At first glance, the Navigator appears to be an Expedition washed in contact cement and rolled through the J.C. Whitney truck accessories warehouse. On closer inspection, it becomes clear that the Lincoln shares little sheetmetal with its more plebeian sibling. Skeptics take note: the hood, prison-cell-door-sized chrome grille, front fenders, front fascia and bumper, reflector headlamps, wheel arch moldings, roof rack, door handles, rear hatch, and taillamps are all Lincoln-specific. The result still looks like a tarted-up Expedition to us, but the snazzy appearance was the primary factor in surveyed owners' purchase.
An affluent group, more than 50 percent of respondents reported household incomes above $140,000. A combination of business professionals and retirees, financing owners shouldered an average $813 monthly payment with 11.2 percent choosing to lease. The Navigator proved effective in keeping current owners within the brand and conquesting from others, as 36.7 percent of our group were prior Lincoln customers and 23.3 percent graduated from the ranks of Ford sport/ute ownership. Not surprisingly, the Ford Expedition was the most popular alternative, trailed by the Chevrolet Suburban, Town Car, Chevrolet Tahoe, and Toyota Land Cruiser, respectively.
Delivered with a refined 5.4-liter/230-horsepower SOHC V-8, the massive 5557-pound luxo/ute tackled the quarter mile in 17.7 seconds at 78.7, ticking through 0-60 mph on the way in 10.3 seconds. While a fair measure behind the Chevrolet/GMC competition, it seemed respectable for the mammoth machine. Surveyed owners were quite pleased, with 82.1 percent rating acceleration as above average. Although our four-wheel-drive model touts an impressive 7700-pound tow rating, our staff found the powerplant could be taxed on long hills when fully laden. Later in 1998 the Triton V-8 output grew to 260 horsepower, edging torque up by 20 pound-feet and pushing the tow rating to 7900 pounds. Measured performance gains are nominal, but the stronger engine feels more responsive. Good news for '99 was the addition of a 300-horsepower DOHC variation of the same powerplant making a massive performance gain, lowering 0-60-mph times to a mere 8.5 seconds.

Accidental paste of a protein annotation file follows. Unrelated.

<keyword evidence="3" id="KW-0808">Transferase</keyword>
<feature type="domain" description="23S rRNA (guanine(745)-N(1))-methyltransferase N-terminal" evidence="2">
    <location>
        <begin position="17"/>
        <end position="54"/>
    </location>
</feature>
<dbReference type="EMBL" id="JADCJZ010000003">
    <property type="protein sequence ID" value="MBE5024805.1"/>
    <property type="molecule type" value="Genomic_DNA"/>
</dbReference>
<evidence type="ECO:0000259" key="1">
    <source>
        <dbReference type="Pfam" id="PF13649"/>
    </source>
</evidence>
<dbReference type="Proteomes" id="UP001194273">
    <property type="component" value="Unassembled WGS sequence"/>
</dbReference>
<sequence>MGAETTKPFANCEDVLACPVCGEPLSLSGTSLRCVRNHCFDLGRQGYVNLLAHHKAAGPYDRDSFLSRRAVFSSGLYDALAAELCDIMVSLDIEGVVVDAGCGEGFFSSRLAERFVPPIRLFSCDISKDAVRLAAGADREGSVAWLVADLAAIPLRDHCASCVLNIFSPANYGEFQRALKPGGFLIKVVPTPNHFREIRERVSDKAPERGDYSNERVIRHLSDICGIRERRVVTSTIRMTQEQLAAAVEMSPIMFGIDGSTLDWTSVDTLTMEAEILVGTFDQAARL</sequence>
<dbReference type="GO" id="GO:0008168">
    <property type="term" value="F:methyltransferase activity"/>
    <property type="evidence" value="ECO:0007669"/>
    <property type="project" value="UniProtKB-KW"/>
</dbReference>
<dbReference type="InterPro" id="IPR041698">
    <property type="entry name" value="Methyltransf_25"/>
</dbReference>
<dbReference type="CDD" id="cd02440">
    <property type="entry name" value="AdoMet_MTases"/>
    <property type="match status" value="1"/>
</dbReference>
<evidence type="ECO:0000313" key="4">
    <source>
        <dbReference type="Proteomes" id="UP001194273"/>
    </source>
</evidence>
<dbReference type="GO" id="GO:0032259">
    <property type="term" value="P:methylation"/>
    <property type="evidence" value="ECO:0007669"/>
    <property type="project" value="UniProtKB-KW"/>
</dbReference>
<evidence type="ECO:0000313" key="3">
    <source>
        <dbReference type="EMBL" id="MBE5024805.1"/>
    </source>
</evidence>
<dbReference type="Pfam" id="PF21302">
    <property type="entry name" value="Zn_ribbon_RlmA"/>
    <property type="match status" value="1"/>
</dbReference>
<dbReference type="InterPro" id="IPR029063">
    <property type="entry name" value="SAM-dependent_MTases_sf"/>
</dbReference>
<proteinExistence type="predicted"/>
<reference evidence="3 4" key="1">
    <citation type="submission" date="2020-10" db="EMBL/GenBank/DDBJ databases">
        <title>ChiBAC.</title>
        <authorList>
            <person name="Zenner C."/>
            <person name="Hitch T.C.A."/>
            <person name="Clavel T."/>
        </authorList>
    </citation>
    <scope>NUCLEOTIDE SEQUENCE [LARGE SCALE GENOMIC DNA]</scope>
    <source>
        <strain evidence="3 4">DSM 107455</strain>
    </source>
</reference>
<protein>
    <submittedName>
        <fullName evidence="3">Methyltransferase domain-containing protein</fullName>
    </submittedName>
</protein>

Certainly athletic ability is not intended to be the Navigator's strong suit, but 92.1 percent of owners rated overall performance above average. Through our battery of track tests, the Navigator recorded a 54.9-mph slalom time and pulled 0.62 g around the skidpad, with the results falling between the more nimble GMC Yukon Denali and the longer Chevrolet Suburban. The four anti-lock-fitted disc brakes halted the big rig in 149 feet, with minimal dive due to the ride-leveling air suspension.